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LETTER TO THE EDITOR
Year : 2017  |  Volume : 54  |  Issue : 1  |  Page : 361
 

Chemo port insertion through femoral vein approach: A rare indication and a rare complication


1 Bhagwan Mahaveer Cancer Hospital and Research Centre, Jaipur, Rajasthan, India
2 Department of Surgical Oncology, Bhagwan Mahaveer Cancer Hospital and Research Centre, Jaipur, Rajasthan, India

Date of Web Publication1-Dec-2017

Correspondence Address:
Dr. S G Dholaria
Bhagwan Mahaveer Cancer Hospital and Research Centre, Jaipur, Rajasthan
India
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Source of Support: None, Conflict of Interest: None


DOI: 10.4103/ijc.IJC_193_17

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How to cite this article:
Dholaria S G, Yadav D, Gupta A K. Chemo port insertion through femoral vein approach: A rare indication and a rare complication. Indian J Cancer 2017;54:361

How to cite this URL:
Dholaria S G, Yadav D, Gupta A K. Chemo port insertion through femoral vein approach: A rare indication and a rare complication. Indian J Cancer [serial online] 2017 [cited 2020 Apr 5];54:361. Available from: http://www.indianjcancer.com/text.asp?2017/54/1/361/219562


Sir,

A 56-year-old obese female with metastatic carcinoma breast had partial thrombosis in superior vena cava (SVC) on computed tomography scan. Hence, we used femoral vein approach (Seldinger technique) for port insertion as internal jugular vein (IJV) or subclavian approach could not be used. Under anesthesia, through right femoral vein, catheter was placed in the inferior vena cava just below the diaphragm which was confirmed by fluoroscopy [Figure 1]. Port was placed over the rectus sheath just below the umbilicus on the right side.
Figure 1: Fluoroscopy image showing tip of catheter

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We encountered two very different types of complication. First, because of obesity, we needed the help of sonography to locate the port properly for the first three cycles of chemotherapy. After that, we could locate it by palpation. The second most weird complication was because of the abdominal fat. The distance between the skin and port was more than the length of port needle. Hence, constant pressure on the needle was required to keep the needle inside the port which was not possible practically and so we had to use spinal needle for chemotherapy infusion for the first three cycles of chemotherapy. After that, we could use Huber needle. However, we did not have any complications such as extravasation or leakage of drugs because of spinal needle. The patient had completed her full course of chemotherapy.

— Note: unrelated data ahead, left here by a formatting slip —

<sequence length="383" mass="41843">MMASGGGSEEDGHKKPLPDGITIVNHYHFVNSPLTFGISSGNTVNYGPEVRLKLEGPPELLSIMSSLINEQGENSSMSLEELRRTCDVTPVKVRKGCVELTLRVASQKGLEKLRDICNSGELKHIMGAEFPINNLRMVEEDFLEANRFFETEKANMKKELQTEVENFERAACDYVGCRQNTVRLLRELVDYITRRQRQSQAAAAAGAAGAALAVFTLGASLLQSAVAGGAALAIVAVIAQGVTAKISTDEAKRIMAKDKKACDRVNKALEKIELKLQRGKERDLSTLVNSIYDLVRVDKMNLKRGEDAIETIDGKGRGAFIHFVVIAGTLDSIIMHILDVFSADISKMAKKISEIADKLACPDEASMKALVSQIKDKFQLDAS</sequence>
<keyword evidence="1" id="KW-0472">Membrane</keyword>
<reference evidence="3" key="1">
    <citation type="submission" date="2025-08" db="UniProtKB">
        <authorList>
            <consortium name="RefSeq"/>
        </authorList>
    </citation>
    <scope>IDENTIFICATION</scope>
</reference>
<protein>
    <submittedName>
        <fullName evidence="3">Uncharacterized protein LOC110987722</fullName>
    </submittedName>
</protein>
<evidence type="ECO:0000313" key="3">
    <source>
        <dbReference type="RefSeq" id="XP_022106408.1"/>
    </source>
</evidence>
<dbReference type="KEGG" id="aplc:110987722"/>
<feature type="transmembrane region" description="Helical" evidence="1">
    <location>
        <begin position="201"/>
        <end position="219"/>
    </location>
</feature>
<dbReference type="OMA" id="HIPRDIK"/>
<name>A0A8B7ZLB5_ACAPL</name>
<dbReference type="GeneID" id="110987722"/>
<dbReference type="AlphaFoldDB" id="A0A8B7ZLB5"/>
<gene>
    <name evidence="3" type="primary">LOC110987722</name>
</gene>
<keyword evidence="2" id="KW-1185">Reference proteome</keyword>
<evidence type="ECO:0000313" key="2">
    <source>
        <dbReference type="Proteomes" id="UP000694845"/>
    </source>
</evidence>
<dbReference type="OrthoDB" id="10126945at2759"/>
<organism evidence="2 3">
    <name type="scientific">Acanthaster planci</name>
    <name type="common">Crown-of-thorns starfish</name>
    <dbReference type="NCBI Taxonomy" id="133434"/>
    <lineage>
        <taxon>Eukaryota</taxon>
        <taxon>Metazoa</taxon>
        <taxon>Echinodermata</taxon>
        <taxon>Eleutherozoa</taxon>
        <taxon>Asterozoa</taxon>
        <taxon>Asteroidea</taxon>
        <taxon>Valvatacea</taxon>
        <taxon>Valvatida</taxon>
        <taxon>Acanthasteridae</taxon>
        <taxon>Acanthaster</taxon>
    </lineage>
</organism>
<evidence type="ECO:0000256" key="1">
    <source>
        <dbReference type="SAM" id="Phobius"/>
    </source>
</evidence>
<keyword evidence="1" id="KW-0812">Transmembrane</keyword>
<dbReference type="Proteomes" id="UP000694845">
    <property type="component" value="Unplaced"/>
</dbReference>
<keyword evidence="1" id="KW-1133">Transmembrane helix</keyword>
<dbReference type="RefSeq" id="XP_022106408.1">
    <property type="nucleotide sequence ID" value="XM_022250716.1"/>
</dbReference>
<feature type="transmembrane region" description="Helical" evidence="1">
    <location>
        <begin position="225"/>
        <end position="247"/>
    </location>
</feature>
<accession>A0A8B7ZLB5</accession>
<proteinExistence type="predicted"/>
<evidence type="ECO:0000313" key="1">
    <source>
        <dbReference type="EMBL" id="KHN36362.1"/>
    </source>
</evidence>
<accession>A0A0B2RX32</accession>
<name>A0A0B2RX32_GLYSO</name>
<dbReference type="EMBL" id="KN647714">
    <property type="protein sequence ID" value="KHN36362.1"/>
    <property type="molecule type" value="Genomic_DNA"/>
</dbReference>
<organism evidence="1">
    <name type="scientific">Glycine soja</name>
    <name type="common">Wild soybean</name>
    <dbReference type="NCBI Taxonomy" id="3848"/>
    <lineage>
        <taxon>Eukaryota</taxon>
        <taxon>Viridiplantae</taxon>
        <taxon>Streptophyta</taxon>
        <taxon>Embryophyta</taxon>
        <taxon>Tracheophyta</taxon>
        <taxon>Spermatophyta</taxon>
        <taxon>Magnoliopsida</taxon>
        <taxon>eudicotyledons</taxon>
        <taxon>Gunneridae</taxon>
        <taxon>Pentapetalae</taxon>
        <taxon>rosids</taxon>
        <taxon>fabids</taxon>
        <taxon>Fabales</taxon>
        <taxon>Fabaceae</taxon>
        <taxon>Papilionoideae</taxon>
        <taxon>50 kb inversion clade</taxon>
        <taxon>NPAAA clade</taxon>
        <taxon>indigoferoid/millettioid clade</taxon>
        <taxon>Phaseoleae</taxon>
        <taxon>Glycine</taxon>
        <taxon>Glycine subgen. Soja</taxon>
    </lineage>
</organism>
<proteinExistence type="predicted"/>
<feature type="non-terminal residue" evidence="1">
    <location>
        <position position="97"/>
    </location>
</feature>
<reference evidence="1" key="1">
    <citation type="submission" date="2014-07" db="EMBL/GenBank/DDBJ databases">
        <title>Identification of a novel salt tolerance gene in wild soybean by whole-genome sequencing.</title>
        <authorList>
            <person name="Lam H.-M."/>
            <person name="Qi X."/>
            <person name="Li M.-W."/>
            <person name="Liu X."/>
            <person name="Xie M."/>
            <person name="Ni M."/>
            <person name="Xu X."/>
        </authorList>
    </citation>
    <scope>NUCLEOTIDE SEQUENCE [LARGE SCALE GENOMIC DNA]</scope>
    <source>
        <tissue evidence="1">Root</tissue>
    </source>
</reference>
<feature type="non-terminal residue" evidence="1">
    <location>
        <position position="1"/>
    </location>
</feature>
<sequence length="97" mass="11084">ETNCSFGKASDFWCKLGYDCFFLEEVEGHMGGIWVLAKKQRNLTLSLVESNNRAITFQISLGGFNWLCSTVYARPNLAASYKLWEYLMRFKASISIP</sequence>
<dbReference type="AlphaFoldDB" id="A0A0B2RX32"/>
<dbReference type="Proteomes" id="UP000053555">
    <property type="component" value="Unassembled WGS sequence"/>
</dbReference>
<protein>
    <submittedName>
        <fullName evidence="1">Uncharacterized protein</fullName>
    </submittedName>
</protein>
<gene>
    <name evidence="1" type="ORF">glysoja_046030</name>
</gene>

In general, chemo port is placed over the chest wall after the access through the subclavian or IJV.[1] Femoral approach is indicated when massive cutaneous metastases or severe radiodermatitis in the upper part of the torso is present where one cannot place the port.[2] In our case, it was due to SVC thrombosis which is a very rare indication itself.

Common complications are groin hematoma (2.3%), local port-site infection (2.3%), groin wound infection (1.3%), and catheter occlusion (3.5%).[3] In a study by Bertoglio et al., the rate of port removal because of late morbidity was 4.9% for femoral route and 5.9% for subclavian route.[2] We were not able to find complications in any literature related with obesity or abdominal fat that we encountered in our case.

Financial support and sponsorship

Nil.

Conflicts of interest

There are no conflicts of interest.

 
  References Top

1.
Harish K, Madhu YC. Femoral port placement – Report of two cases. Indian J Surg Oncol 2011;2:31-3.  Back to cited text no. 1
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2.
Bertoglio S, DiSomma C, Meszaros P, Gipponi M, Cafiero F, Percivale P. Long-term femoral vein central venous access in cancer patients. Eur J Surg Oncol 1996;22:162-5.  Back to cited text no. 2
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3.
Chen SY, Lin CH, Chang HM, Hsu HM, Yu JC. A safe and effective method to implant a totally implantable access port in patients with synchronous bilateral mastectomies: Modified femoral vein approach. J Surg Oncol 2008;98:197-9.  Back to cited text no. 3
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